Mitochondrial biogenesis / function improvement

General discussions about getting and staying fit that don't relate directly to your indoor rower
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Mitochondrial biogenesis / function improvement

Post by Gmass » December 2nd, 2023, 5:10 am

Hi everyone,


I have started to row primarily for health benefits. My job and my hobbies require me to sit for my whole life. The only time when I don't sit is... when I sleep basically. Therefore, although my blood test is fine, I always feel tired and sleepy, I have poor sleep, etc. This impacts my daily motivation and even my social abilities.

It's funny to see doing sport at first is making feel you worse. So I do understand why a lot of people tend to stop working out as after 2-3 trainings, the body is really full of lactate, sore muscles and hurt by reactive oxygen species. On top of that, most of rookies tend to train between zone 3 and 4 (working at threshold, not sure of this is the right English term, i.e. at the limit of aerobic and anaerobic), which is the most demanding for the body and may bring injury quickly (very common for rookie runners).

I used to cycle a lot but always badly: once per week and too fast, for too long. I was always feeling bad after, never hungry etc. I guess it is obvious for many people that sitting 6 days per week and going for a 3 hours workout on a road bike isn't a good idea, even if you do this for months/years. I needed a new sport in my life allowing to perform nearly every day without the pain of wearing special clothes, braving cars traffic in town, braving seasons (winter and fall especially) etc. I already rowed in a previous life in a club and I was enjoying, so... I bought a rower. And now it's hard to brake and tell myself I need a day of rest.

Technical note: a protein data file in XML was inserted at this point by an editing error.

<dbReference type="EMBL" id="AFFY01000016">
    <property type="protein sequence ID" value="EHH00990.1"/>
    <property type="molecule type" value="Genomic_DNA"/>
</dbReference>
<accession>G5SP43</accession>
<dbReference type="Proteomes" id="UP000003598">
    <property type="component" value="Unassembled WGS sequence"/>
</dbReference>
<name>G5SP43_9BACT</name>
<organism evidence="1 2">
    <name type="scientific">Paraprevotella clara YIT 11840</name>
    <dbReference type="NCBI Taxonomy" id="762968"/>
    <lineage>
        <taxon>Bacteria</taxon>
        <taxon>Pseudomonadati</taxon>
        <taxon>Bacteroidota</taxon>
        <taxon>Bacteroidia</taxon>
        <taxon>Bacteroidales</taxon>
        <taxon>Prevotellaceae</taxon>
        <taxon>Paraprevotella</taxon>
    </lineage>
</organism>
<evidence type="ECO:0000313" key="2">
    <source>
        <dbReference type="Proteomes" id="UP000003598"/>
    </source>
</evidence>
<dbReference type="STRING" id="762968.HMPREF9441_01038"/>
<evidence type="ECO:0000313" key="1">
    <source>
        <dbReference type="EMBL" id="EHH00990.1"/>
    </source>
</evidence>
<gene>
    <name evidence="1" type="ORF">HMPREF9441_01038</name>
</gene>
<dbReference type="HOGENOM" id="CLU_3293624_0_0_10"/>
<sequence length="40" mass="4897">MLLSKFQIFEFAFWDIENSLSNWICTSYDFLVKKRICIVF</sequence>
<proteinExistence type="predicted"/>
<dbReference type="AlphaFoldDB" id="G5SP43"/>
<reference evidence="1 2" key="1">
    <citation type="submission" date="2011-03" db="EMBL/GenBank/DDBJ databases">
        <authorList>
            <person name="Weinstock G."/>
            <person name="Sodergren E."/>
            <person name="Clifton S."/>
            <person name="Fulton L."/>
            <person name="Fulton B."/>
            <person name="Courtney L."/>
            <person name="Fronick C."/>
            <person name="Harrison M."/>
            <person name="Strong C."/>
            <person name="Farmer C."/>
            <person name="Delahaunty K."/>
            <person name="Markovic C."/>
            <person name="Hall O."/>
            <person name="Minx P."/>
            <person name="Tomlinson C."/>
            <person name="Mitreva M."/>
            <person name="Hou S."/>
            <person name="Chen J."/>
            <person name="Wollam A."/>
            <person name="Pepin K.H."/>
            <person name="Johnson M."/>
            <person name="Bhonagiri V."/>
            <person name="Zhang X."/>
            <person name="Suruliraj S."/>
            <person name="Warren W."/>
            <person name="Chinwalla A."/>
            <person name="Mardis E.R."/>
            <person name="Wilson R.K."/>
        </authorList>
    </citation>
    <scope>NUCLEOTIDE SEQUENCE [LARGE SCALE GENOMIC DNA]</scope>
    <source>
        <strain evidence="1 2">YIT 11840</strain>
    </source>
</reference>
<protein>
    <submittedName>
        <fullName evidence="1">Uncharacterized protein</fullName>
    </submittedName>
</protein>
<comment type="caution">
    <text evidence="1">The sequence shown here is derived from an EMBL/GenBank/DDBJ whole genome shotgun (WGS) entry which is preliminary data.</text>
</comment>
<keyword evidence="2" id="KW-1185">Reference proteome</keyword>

I only started for a few weeks and already feel the energy raising along with better nights of sleep. I make sure to start easy as I am a beginner, so zone 2 only which is around 2:40/500m for me.


Well, end of context, here is my question (at last!) :D

I was wondering if zone 2 training, known for its great abilities to improve mitochondrial function, can be used with any sport and have the benefits for the whole body, whatever the muscles in "use".

I mean, if I cycle in zone 2 for 2 hours, will this help as much as rowing for 2 hours at the same heart rate?

The heart will always be used so I guess there's no difference for it. However, cycling will mostly use legs while rowing will also use the arms+chest.
In the end will chest+arms muscles' mitochondria improve even if I cycle? Or are mitochondria improving only for the targeted muscles?


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Re: Mitochondrial biogenesis / function improvement

Post by Dutch » December 2nd, 2023, 11:42 am

Cycling as far as i can tell is easier than rowing and in a recent challenge set by concept they said try for 100 thousand meters in a month and the bike would count as only half the meterage of a rower or ski erg.
If you cycle you are not using your arms or chest so will not get worked out so there will be no physical improvement.
Rowing will also not hit chest like it would most other muscles, it would prob not hit the triceps as much as the biceps either. But some sets of press up would make up for this. I would say sets of 20 reps as least with just a medium arm width.
The term Mitochondrial biogenesis is a term first used by John Holloszy in the 1960s for the process which the body will go through to adapt to endurance training, mitochondria is found in cells and they will divide to create more chemical reactions thus suppying energy via atp, glucose etc.
All we need to know is that zone 2 training can be applied to most aerobic procedures eg rowing, cycling, running etc. But bear in mind some are easier than others.